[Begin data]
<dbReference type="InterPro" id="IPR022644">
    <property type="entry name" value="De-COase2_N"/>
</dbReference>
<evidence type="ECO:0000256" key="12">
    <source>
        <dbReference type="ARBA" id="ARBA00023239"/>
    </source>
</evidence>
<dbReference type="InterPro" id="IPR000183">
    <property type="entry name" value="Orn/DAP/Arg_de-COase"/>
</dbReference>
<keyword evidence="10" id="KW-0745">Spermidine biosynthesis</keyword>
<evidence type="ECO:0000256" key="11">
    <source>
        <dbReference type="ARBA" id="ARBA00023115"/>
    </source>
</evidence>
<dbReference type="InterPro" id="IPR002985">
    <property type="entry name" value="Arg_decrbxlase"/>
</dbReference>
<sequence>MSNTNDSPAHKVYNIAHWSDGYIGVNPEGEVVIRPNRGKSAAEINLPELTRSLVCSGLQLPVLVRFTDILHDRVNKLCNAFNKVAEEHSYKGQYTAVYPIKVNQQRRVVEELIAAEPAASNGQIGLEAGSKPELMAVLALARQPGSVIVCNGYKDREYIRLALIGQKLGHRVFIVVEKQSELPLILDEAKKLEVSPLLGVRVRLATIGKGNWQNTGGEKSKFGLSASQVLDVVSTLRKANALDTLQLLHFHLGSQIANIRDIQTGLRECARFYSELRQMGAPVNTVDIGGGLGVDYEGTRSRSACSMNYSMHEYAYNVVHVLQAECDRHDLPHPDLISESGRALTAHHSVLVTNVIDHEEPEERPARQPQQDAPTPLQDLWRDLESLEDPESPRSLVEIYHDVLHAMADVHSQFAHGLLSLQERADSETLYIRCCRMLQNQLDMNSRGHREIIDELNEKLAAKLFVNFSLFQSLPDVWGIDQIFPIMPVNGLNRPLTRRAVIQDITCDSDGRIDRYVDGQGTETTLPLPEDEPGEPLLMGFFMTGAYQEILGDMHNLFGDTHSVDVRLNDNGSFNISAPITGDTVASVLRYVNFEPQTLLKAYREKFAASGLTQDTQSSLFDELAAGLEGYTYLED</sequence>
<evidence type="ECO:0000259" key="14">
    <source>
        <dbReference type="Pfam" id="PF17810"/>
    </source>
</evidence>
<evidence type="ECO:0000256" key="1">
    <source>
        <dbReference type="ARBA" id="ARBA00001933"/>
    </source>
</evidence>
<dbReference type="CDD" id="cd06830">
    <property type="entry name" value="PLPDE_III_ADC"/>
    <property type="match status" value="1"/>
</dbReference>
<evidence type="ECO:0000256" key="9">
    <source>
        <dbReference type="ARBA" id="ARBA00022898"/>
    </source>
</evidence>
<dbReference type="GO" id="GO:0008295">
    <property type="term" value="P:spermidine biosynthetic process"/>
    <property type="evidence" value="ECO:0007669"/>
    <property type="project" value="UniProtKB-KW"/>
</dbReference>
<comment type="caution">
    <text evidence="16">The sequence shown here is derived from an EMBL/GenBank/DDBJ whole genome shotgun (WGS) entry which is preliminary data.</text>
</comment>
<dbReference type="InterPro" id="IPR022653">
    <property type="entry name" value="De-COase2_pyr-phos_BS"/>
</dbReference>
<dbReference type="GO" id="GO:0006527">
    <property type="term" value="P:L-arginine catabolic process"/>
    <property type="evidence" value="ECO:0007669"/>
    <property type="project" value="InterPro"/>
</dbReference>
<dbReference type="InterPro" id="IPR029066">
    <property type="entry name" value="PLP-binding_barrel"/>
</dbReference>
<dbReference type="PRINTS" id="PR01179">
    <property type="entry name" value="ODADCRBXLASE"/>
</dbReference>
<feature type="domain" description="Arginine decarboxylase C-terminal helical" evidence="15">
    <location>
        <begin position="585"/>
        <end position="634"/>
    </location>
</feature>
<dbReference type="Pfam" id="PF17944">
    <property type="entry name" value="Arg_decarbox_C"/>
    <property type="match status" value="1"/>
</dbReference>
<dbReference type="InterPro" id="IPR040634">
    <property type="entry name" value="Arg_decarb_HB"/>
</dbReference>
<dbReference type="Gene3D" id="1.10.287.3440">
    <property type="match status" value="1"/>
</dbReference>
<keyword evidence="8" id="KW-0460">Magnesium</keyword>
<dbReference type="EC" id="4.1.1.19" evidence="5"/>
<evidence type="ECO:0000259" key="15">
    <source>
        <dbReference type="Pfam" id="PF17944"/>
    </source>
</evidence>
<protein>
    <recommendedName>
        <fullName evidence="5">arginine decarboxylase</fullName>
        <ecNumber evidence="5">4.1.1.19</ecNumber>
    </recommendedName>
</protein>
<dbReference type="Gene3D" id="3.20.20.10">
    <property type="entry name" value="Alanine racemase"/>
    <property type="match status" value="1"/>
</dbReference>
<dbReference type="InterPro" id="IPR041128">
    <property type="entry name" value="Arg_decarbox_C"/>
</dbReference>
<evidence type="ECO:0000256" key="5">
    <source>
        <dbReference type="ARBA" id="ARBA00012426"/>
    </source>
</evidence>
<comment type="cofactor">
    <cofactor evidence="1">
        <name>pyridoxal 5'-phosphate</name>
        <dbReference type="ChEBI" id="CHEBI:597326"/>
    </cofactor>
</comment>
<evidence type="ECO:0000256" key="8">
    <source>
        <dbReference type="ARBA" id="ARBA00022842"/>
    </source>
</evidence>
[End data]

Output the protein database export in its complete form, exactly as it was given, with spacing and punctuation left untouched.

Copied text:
<dbReference type="InterPro" id="IPR022644">
    <property type="entry name" value="De-COase2_N"/>
</dbReference>
<evidence type="ECO:0000256" key="12">
    <source>
        <dbReference type="ARBA" id="ARBA00023239"/>
    </source>
</evidence>
<dbReference type="InterPro" id="IPR000183">
    <property type="entry name" value="Orn/DAP/Arg_de-COase"/>
</dbReference>
<keyword evidence="10" id="KW-0745">Spermidine biosynthesis</keyword>
<evidence type="ECO:0000256" key="11">
    <source>
        <dbReference type="ARBA" id="ARBA00023115"/>
    </source>
</evidence>
<dbReference type="InterPro" id="IPR002985">
    <property type="entry name" value="Arg_decrbxlase"/>
</dbReference>
<sequence>MSNTNDSPAHKVYNIAHWSDGYIGVNPEGEVVIRPNRGKSAAEINLPELTRSLVCSGLQLPVLVRFTDILHDRVNKLCNAFNKVAEEHSYKGQYTAVYPIKVNQQRRVVEELIAAEPAASNGQIGLEAGSKPELMAVLALARQPGSVIVCNGYKDREYIRLALIGQKLGHRVFIVVEKQSELPLILDEAKKLEVSPLLGVRVRLATIGKGNWQNTGGEKSKFGLSASQVLDVVSTLRKANALDTLQLLHFHLGSQIANIRDIQTGLRECARFYSELRQMGAPVNTVDIGGGLGVDYEGTRSRSACSMNYSMHEYAYNVVHVLQAECDRHDLPHPDLISESGRALTAHHSVLVTNVIDHEEPEERPARQPQQDAPTPLQDLWRDLESLEDPESPRSLVEIYHDVLHAMADVHSQFAHGLLSLQERADSETLYIRCCRMLQNQLDMNSRGHREIIDELNEKLAAKLFVNFSLFQSLPDVWGIDQIFPIMPVNGLNRPLTRRAVIQDITCDSDGRIDRYVDGQGTETTLPLPEDEPGEPLLMGFFMTGAYQEILGDMHNLFGDTHSVDVRLNDNGSFNISAPITGDTVASVLRYVNFEPQTLLKAYREKFAASGLTQDTQSSLFDELAAGLEGYTYLED</sequence>
<evidence type="ECO:0000259" key="14">
    <source>
        <dbReference type="Pfam" id="PF17810"/>
    </source>
</evidence>
<evidence type="ECO:0000256" key="1">
    <source>
        <dbReference type="ARBA" id="ARBA00001933"/>
    </source>
</evidence>
<dbReference type="CDD" id="cd06830">
    <property type="entry name" value="PLPDE_III_ADC"/>
    <property type="match status" value="1"/>
</dbReference>
<evidence type="ECO:0000256" key="9">
    <source>
        <dbReference type="ARBA" id="ARBA00022898"/>
    </source>
</evidence>
<dbReference type="GO" id="GO:0008295">
    <property type="term" value="P:spermidine biosynthetic process"/>
    <property type="evidence" value="ECO:0007669"/>
    <property type="project" value="UniProtKB-KW"/>
</dbReference>
<comment type="caution">
    <text evidence="16">The sequence shown here is derived from an EMBL/GenBank/DDBJ whole genome shotgun (WGS) entry which is preliminary data.</text>
</comment>
<dbReference type="InterPro" id="IPR022653">
    <property type="entry name" value="De-COase2_pyr-phos_BS"/>
</dbReference>
<dbReference type="GO" id="GO:0006527">
    <property type="term" value="P:L-arginine catabolic process"/>
    <property type="evidence" value="ECO:0007669"/>
    <property type="project" value="InterPro"/>
</dbReference>
<dbReference type="InterPro" id="IPR029066">
    <property type="entry name" value="PLP-binding_barrel"/>
</dbReference>
<dbReference type="PRINTS" id="PR01179">
    <property type="entry name" value="ODADCRBXLASE"/>
</dbReference>
<feature type="domain" description="Arginine decarboxylase C-terminal helical" evidence="15">
    <location>
        <begin position="585"/>
        <end position="634"/>
    </location>
</feature>
<dbReference type="Pfam" id="PF17944">
    <property type="entry name" value="Arg_decarbox_C"/>
    <property type="match status" value="1"/>
</dbReference>
<dbReference type="InterPro" id="IPR040634">
    <property type="entry name" value="Arg_decarb_HB"/>
</dbReference>
<dbReference type="Gene3D" id="1.10.287.3440">
    <property type="match status" value="1"/>
</dbReference>
<keyword evidence="8" id="KW-0460">Magnesium</keyword>
<dbReference type="EC" id="4.1.1.19" evidence="5"/>
<evidence type="ECO:0000259" key="15">
    <source>
        <dbReference type="Pfam" id="PF17944"/>
    </source>
</evidence>
<protein>
    <recommendedName>
        <fullName evidence="5">arginine decarboxylase</fullName>
        <ecNumber evidence="5">4.1.1.19</ecNumber>
    </recommendedName>
</protein>
<dbReference type="Gene3D" id="3.20.20.10">
    <property type="entry name" value="Alanine racemase"/>
    <property type="match status" value="1"/>
</dbReference>
<dbReference type="InterPro" id="IPR041128">
    <property type="entry name" value="Arg_decarbox_C"/>
</dbReference>
<evidence type="ECO:0000256" key="5">
    <source>
        <dbReference type="ARBA" id="ARBA00012426"/>
    </source>
</evidence>
<comment type="cofactor">
    <cofactor evidence="1">
        <name>pyridoxal 5'-phosphate</name>
        <dbReference type="ChEBI" id="CHEBI:597326"/>
    </cofactor>
</comment>
<evidence type="ECO:0000256" key="8">
    <source>
        <dbReference type="ARBA" id="ARBA00022842"/>
    </source>
</evidence>